1. We need flexible, unbreakable screens.
  2. We need support for writing and taking notes.

In addition to those two technological jumps there are two things Amazon (or another eReader company) ought to work in –

  1. A device focused on school children. Built from the ground-up with student needs in mind.  
  2. Full blown paper notebook functionality i.e. the Kindle with a journal, notebooks, note-taking and scribbling.

Education is the biggest possible market and school children are the most open-minded customers possible. It’s about time Amazon got out a Kindle for school children.

Kindles for students, 30K WSJ Kindle subscribers

Kindle in Education 

Electronic Readers in Education are back in fashion.

Penn-Trafford district of Pittsburgh will order nearly 100 Kindles. As opposed to college students, the high school kids love the Kindles –

“It has everything,” said junior Jake Hohn, 16. “You can look up different books. If you want to search for something on Google, you can do that, too.”

Kimberly Reevers, 15, a freshman, said she likes the convenience.

“It’s just one thing to hold, and you don’t have to keep flipping pages, and it keeps track of where you’ve left off,” she said.

The Kindles will be used in the school’s READ 180 classes – a course for readers who are struggling with reading.  The changeable fonts should really help students as should the Text to Speech –

Daniels said the Kindles will give her more teaching options.

“If we’re doing a novel that’s not at their reading level, they could plug-in and listen to it,” she said.

In North Branford, Connecticut, School Superintendent Scott Schoonmaker is trying to figure out if the school can work kindles into the school budget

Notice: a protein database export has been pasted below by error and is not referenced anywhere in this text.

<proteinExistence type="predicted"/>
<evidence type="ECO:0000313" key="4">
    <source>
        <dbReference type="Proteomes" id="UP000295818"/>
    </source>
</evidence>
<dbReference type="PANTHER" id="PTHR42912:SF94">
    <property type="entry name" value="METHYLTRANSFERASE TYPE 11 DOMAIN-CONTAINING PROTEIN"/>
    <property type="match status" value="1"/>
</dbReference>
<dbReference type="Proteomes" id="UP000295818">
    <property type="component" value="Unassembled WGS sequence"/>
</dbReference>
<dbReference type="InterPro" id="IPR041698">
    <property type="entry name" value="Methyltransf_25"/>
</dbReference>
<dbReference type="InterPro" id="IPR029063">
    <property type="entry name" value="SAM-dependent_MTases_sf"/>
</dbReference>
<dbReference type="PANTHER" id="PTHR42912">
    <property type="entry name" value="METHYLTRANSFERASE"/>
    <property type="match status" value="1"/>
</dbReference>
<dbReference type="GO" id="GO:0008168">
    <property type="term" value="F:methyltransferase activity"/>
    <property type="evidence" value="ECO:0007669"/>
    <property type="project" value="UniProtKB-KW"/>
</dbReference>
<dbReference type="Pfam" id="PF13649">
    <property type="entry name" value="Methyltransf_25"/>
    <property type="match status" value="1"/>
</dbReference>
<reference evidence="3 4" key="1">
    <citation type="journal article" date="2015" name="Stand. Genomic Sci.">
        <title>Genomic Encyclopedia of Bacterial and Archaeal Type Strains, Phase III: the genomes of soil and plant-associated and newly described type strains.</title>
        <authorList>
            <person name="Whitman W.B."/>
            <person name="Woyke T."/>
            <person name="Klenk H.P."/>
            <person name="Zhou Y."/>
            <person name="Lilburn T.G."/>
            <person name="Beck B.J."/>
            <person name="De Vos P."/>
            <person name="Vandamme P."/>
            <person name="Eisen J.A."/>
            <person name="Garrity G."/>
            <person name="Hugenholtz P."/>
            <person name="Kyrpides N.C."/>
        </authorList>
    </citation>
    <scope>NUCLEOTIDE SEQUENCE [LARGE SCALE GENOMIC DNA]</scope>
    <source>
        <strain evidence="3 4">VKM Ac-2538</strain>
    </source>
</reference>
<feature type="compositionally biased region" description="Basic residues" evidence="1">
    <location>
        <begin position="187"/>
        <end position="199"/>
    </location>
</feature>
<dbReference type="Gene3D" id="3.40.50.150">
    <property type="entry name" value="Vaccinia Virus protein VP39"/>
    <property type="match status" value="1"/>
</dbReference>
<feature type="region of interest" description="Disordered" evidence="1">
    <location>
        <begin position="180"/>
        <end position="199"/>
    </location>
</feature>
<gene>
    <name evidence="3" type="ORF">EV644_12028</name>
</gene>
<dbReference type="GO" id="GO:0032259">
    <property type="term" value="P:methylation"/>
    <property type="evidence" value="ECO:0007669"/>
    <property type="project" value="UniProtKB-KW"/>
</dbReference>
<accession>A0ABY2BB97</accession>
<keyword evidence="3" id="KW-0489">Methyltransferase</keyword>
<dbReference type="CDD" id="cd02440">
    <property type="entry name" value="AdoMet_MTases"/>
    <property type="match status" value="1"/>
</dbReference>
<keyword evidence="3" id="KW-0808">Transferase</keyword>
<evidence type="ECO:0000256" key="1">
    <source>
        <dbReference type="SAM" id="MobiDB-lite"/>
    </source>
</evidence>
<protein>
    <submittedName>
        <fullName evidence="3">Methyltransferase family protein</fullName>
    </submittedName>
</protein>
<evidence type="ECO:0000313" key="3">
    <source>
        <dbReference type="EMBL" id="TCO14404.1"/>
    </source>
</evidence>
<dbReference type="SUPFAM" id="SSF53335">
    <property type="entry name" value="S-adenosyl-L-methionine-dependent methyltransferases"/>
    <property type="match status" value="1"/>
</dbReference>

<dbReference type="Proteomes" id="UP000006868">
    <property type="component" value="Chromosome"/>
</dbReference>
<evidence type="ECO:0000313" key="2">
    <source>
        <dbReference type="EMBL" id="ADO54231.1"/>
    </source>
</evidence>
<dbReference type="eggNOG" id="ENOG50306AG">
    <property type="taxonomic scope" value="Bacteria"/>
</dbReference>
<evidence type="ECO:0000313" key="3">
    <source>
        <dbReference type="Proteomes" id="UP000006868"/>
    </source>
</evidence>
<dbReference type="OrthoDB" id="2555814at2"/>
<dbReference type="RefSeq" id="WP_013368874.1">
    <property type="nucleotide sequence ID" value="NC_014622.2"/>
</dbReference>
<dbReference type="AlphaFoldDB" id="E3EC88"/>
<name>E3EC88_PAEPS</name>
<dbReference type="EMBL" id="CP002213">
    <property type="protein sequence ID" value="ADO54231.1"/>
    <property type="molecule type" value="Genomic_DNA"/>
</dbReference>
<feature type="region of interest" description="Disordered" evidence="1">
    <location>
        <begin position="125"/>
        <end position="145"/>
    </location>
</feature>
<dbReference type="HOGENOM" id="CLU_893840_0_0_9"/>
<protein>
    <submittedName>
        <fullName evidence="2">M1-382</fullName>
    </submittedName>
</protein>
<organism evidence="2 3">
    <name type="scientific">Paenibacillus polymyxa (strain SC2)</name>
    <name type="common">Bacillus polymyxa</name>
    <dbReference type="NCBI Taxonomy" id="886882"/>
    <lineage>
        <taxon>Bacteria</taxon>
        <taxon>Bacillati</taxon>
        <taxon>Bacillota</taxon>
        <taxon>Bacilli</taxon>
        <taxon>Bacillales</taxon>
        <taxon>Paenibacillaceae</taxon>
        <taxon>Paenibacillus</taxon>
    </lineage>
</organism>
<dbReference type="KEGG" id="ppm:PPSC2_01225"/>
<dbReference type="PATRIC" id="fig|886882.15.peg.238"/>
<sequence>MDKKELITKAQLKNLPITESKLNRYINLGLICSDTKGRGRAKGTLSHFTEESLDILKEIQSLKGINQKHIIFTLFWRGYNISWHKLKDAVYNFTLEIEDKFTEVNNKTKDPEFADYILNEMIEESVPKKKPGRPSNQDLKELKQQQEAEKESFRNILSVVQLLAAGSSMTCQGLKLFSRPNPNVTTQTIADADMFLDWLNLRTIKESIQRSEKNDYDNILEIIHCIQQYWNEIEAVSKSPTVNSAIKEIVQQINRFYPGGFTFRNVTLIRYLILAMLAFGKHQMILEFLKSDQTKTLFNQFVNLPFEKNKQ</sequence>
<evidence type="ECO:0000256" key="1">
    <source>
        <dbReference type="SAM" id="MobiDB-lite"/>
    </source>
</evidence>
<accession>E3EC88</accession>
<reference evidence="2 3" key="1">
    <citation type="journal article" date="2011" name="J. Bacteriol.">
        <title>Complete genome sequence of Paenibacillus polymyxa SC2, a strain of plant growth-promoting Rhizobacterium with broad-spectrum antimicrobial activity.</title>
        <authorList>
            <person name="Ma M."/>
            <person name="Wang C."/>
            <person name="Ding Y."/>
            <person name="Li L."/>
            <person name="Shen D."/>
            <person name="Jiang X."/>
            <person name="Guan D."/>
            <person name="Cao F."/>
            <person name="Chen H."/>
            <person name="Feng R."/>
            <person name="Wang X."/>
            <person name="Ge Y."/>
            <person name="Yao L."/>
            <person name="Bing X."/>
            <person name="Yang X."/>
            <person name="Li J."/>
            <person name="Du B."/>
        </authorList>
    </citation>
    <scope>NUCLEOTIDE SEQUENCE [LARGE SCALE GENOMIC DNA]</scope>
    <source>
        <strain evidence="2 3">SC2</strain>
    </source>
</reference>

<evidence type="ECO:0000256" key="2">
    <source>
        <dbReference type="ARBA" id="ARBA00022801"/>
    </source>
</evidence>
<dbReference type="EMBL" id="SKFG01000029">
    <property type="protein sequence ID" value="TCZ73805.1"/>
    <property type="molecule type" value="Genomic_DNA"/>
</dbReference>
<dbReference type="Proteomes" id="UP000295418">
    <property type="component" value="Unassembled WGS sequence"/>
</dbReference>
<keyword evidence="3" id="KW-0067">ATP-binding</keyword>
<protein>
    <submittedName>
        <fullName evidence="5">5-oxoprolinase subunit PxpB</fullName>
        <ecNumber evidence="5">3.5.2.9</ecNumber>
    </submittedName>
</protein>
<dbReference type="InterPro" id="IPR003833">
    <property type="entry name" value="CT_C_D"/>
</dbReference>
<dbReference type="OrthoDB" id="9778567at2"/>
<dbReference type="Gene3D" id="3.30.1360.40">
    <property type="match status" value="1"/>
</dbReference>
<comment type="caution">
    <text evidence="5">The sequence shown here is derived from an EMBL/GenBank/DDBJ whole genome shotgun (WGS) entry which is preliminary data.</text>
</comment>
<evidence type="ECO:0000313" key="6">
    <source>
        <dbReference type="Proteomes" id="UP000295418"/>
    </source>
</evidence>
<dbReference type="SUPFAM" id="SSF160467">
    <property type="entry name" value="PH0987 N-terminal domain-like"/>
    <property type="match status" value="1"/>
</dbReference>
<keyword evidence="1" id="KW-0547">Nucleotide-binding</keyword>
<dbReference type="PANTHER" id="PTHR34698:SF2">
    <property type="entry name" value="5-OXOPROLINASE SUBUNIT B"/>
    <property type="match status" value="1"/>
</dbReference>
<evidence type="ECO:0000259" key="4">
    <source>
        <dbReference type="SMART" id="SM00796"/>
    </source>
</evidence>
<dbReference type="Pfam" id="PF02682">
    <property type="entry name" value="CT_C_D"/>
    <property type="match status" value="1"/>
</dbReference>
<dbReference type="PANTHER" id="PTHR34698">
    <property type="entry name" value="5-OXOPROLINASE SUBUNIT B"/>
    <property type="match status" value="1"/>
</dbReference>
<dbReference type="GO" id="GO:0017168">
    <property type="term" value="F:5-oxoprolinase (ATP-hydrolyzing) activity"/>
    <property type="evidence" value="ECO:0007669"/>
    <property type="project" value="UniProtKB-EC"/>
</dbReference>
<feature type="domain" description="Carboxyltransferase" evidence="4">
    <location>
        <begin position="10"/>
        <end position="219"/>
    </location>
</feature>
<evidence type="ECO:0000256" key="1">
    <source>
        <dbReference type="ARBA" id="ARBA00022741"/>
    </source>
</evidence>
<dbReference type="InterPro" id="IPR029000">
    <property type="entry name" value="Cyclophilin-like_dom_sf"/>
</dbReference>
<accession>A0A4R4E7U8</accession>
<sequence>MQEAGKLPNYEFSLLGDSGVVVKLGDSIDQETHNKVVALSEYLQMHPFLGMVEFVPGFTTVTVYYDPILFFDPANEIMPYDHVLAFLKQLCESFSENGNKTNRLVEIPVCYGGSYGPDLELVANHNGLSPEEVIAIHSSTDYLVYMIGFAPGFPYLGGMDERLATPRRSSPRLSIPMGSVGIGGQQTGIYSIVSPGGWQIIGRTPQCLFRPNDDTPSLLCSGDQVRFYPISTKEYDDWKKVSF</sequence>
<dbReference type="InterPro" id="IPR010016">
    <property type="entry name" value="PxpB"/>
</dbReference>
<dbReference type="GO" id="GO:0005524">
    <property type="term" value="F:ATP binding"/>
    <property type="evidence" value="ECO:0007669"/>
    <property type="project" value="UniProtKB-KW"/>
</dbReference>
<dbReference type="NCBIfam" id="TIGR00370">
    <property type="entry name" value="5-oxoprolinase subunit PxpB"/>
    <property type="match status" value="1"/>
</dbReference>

The devices are more cost-effective than buying and replacing textbooks every year. Schoonmaker said on average, it costs about $200 to $800 a year per student to buy, update and refurbish textbooks.

Schoonmaker said, “When you start doing the math — replacement costs, lost textbooks — it can grow exceptionally.”  

However, with tight school budgets, Schoonmaker said it’s a tough sell. To make it more cost-effective, he is trying to work a deal with Amazon.

Kudos for trying out the plan and even more for trying to get Amazon to help.

Wall Street Journal has 30,000 Subscribers of its Kindle Edition

Last year we found out that the New York Times had 10,000 Kindle subscribers.

Today we find out that the Wall Street Journal has roughly 30,000 Kindle subscribers –

Roughly 30,000 users subscribe the Wall Street Journal Kindle Edition, Dow Jones head Les Hinton told the Paley Center conference Rafat is attending this morning—great for a “primitive device.”

Paid Content has some speculation and broke the news.

$57 million investment in textbook start-up